A simple mathematical model of the bovine estrous cycle: Follicle development and endocrine interactions

H.M.T. Boer, C. Stötzel, S. Röblitz, P. Deuflhard, R.F. Veerkamp, H. Woelders

Research output: Contribution to journalArticleAcademicpeer-review

21 Citations (Scopus)

Abstract

Bovine fertility is the subject of extensive research in animal sciences, especially because fertility of dairy cows has declined during the last decades. The regulation of estrus is controlled by the complex interplay of various organs and hormones. Mathematical modeling of the bovine estrous cycle could help in understanding the dynamics of this complex biological system. In this paper we present a mechanistic mathematical model of the bovine estrous cycle that includes the processes of follicle and corpus luteum development and the key hormones that interact to control these processes. The model generates successive estrous cycles of 21 days, with three waves of follicle growth per cycle. The model contains 12 differential equations and 54 parameters. Focus in this paper is on development of the model, but also some simulation results are presented, showing that a set of equations and parameters is obtained that describes the system consistent with empirical knowledge. Even though the majority of the mechanisms that are included in the model are based on relations that in the literature have only been described qualitatively (i.e. stimulation and inhibition), the output of the model is surprisingly well in line with empirical data. This model of the bovine estrous cycle could be used as a basis for more elaborate models with the ability to study effects of external manipulations and genetic differences.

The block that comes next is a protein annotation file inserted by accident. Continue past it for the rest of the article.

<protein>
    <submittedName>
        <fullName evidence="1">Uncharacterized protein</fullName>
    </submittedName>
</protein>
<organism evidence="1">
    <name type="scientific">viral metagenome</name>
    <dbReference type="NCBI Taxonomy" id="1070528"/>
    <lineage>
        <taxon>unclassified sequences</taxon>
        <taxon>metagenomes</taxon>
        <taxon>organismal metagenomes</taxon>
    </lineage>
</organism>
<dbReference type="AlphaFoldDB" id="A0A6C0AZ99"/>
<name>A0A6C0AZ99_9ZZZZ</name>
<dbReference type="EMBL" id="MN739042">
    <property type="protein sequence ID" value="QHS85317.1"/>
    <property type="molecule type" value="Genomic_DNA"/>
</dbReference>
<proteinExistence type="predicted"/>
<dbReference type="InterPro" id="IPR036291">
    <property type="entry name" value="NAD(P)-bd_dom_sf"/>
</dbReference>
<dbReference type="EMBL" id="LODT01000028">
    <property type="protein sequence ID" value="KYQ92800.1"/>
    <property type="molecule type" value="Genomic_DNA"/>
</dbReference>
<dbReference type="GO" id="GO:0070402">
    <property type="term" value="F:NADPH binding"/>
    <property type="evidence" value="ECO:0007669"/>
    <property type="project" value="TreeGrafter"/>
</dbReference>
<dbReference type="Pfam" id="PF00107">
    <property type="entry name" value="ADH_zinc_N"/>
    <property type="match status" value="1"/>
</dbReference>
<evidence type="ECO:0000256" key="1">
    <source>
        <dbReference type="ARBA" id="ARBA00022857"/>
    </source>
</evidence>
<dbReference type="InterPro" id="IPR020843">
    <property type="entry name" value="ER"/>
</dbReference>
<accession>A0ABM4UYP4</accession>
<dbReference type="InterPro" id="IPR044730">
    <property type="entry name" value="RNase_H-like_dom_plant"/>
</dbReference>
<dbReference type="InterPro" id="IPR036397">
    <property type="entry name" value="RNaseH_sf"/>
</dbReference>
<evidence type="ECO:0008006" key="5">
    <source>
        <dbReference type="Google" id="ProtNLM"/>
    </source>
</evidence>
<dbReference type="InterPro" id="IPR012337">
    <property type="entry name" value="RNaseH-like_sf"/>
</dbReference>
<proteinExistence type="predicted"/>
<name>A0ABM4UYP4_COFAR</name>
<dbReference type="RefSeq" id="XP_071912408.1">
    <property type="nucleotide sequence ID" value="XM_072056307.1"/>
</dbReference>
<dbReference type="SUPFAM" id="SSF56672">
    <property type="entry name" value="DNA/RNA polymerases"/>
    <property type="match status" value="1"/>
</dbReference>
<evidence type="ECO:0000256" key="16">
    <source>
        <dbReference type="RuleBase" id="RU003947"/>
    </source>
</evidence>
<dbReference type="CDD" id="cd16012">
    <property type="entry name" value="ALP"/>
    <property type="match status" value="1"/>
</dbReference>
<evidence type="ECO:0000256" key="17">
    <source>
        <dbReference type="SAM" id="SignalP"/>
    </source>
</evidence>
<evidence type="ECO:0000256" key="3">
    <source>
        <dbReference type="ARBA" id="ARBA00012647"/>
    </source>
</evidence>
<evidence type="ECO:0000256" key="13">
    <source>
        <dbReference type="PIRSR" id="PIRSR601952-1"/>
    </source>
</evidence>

Original languageEnglish
Pages (from-to)20-31
JournalJournal of Theoretical Biology
Volume278
Issue number1
DOIs
Publication statusPublished - 2011

    Fingerprint

Keywords

  • plasma progesterone levels
  • chemical-reaction systems
  • suckled beef-cows
  • dairy-cows
  • stimulating-hormone
  • peripheral plasma
  • menstrual-cycle
  • dominant follicles
  • luteolytic signal
  • ovarian-follicles

Cite this